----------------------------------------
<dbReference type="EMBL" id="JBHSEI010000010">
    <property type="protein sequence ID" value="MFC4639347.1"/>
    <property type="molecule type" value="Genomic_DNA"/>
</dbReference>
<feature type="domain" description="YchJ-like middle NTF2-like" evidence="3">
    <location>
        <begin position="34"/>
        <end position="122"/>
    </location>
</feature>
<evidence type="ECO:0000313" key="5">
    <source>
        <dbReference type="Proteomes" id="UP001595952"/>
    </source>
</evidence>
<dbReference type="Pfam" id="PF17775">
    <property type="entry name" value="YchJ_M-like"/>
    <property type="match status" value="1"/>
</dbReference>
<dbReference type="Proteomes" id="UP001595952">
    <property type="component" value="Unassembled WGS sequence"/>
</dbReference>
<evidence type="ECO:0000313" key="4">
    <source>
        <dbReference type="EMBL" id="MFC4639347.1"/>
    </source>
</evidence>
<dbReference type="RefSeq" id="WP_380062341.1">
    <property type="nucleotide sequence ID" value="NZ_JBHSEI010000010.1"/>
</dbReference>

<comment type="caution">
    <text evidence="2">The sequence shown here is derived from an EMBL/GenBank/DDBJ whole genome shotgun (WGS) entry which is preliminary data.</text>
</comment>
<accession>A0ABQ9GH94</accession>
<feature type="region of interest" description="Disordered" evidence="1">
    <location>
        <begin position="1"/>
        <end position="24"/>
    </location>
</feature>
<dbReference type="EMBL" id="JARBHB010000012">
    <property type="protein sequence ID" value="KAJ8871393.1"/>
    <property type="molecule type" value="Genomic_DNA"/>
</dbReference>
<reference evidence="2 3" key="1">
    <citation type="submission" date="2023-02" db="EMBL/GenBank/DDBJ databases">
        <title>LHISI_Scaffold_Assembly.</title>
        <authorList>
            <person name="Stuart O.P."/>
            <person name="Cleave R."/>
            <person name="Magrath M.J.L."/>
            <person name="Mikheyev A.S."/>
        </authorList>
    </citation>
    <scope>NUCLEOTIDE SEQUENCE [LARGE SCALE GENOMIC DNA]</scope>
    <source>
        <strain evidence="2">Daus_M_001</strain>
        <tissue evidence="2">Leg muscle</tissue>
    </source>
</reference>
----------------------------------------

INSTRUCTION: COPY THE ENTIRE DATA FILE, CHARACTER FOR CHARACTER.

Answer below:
<dbReference type="EMBL" id="JBHSEI010000010">
    <property type="protein sequence ID" value="MFC4639347.1"/>
    <property type="molecule type" value="Genomic_DNA"/>
</dbReference>
<feature type="domain" description="YchJ-like middle NTF2-like" evidence="3">
    <location>
        <begin position="34"/>
        <end position="122"/>
    </location>
</feature>
<evidence type="ECO:0000313" key="5">
    <source>
        <dbReference type="Proteomes" id="UP001595952"/>
    </source>
</evidence>
<dbReference type="Pfam" id="PF17775">
    <property type="entry name" value="YchJ_M-like"/>
    <property type="match status" value="1"/>
</dbReference>
<dbReference type="Proteomes" id="UP001595952">
    <property type="component" value="Unassembled WGS sequence"/>
</dbReference>
<evidence type="ECO:0000313" key="4">
    <source>
        <dbReference type="EMBL" id="MFC4639347.1"/>
    </source>
</evidence>
<dbReference type="RefSeq" id="WP_380062341.1">
    <property type="nucleotide sequence ID" value="NZ_JBHSEI010000010.1"/>
</dbReference>

<comment type="caution">
    <text evidence="2">The sequence shown here is derived from an EMBL/GenBank/DDBJ whole genome shotgun (WGS) entry which is preliminary data.</text>
</comment>
<accession>A0ABQ9GH94</accession>
<feature type="region of interest" description="Disordered" evidence="1">
    <location>
        <begin position="1"/>
        <end position="24"/>
    </location>
</feature>
<dbReference type="EMBL" id="JARBHB010000012">
    <property type="protein sequence ID" value="KAJ8871393.1"/>
    <property type="molecule type" value="Genomic_DNA"/>
</dbReference>
<reference evidence="2 3" key="1">
    <citation type="submission" date="2023-02" db="EMBL/GenBank/DDBJ databases">
        <title>LHISI_Scaffold_Assembly.</title>
        <authorList>
            <person name="Stuart O.P."/>
            <person name="Cleave R."/>
            <person name="Magrath M.J.L."/>
            <person name="Mikheyev A.S."/>
        </authorList>
    </citation>
    <scope>NUCLEOTIDE SEQUENCE [LARGE SCALE GENOMIC DNA]</scope>
    <source>
        <strain evidence="2">Daus_M_001</strain>
        <tissue evidence="2">Leg muscle</tissue>
    </source>
</reference>